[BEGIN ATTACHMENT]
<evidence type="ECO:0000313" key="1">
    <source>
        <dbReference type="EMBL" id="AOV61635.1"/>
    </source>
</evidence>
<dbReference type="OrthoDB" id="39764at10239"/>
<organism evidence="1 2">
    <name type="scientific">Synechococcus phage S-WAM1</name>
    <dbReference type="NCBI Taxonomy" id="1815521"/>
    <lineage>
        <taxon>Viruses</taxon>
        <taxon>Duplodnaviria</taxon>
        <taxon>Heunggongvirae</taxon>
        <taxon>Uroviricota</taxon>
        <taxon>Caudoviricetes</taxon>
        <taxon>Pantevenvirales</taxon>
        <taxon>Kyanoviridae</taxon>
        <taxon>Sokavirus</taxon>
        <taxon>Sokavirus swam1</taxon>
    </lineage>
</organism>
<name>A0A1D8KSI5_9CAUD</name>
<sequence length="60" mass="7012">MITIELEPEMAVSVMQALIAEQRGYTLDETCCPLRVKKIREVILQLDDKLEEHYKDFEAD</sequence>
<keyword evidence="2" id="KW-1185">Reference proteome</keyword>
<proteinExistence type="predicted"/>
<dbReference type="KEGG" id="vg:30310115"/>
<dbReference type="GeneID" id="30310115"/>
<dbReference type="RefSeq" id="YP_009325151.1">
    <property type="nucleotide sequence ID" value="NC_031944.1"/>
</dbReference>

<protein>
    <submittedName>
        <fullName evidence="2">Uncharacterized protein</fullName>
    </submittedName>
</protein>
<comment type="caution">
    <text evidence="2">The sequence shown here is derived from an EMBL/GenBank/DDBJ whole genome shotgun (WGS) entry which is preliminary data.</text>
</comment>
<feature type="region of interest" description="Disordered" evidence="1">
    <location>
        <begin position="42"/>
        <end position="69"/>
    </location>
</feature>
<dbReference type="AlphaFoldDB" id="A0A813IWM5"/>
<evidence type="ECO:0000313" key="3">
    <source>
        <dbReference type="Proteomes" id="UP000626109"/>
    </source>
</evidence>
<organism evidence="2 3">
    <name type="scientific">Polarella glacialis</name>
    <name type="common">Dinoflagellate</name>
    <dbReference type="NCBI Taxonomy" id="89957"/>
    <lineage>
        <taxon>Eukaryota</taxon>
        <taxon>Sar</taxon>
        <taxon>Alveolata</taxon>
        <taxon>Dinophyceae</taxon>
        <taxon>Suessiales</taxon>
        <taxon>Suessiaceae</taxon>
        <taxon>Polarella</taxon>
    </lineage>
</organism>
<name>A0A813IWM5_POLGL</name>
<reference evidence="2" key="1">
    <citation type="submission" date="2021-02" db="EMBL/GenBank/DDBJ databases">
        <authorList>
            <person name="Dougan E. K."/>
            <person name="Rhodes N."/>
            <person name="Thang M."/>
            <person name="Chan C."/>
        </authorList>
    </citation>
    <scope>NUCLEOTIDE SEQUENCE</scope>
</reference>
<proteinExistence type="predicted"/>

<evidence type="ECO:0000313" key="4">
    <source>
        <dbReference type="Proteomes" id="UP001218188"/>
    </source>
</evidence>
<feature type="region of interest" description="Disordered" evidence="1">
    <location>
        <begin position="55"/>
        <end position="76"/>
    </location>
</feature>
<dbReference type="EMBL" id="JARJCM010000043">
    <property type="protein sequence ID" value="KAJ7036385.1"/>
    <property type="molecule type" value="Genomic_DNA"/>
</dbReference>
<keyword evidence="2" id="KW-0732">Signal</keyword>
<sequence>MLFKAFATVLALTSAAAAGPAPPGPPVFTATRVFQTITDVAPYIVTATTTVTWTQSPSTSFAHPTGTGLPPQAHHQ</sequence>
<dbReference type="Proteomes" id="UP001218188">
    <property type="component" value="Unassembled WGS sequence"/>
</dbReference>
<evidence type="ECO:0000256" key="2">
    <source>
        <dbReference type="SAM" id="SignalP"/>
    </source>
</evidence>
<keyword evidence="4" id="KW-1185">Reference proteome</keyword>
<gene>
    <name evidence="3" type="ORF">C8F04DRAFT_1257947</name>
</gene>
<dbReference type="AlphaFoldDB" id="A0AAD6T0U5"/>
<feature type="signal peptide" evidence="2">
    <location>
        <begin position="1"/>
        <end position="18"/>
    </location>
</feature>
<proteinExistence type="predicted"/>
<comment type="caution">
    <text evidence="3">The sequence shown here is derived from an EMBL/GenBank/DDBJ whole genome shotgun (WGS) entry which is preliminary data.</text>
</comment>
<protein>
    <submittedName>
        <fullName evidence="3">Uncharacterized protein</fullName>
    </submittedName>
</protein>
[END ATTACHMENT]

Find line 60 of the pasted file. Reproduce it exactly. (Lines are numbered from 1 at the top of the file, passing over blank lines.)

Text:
        <taxon>Suessiales</taxon>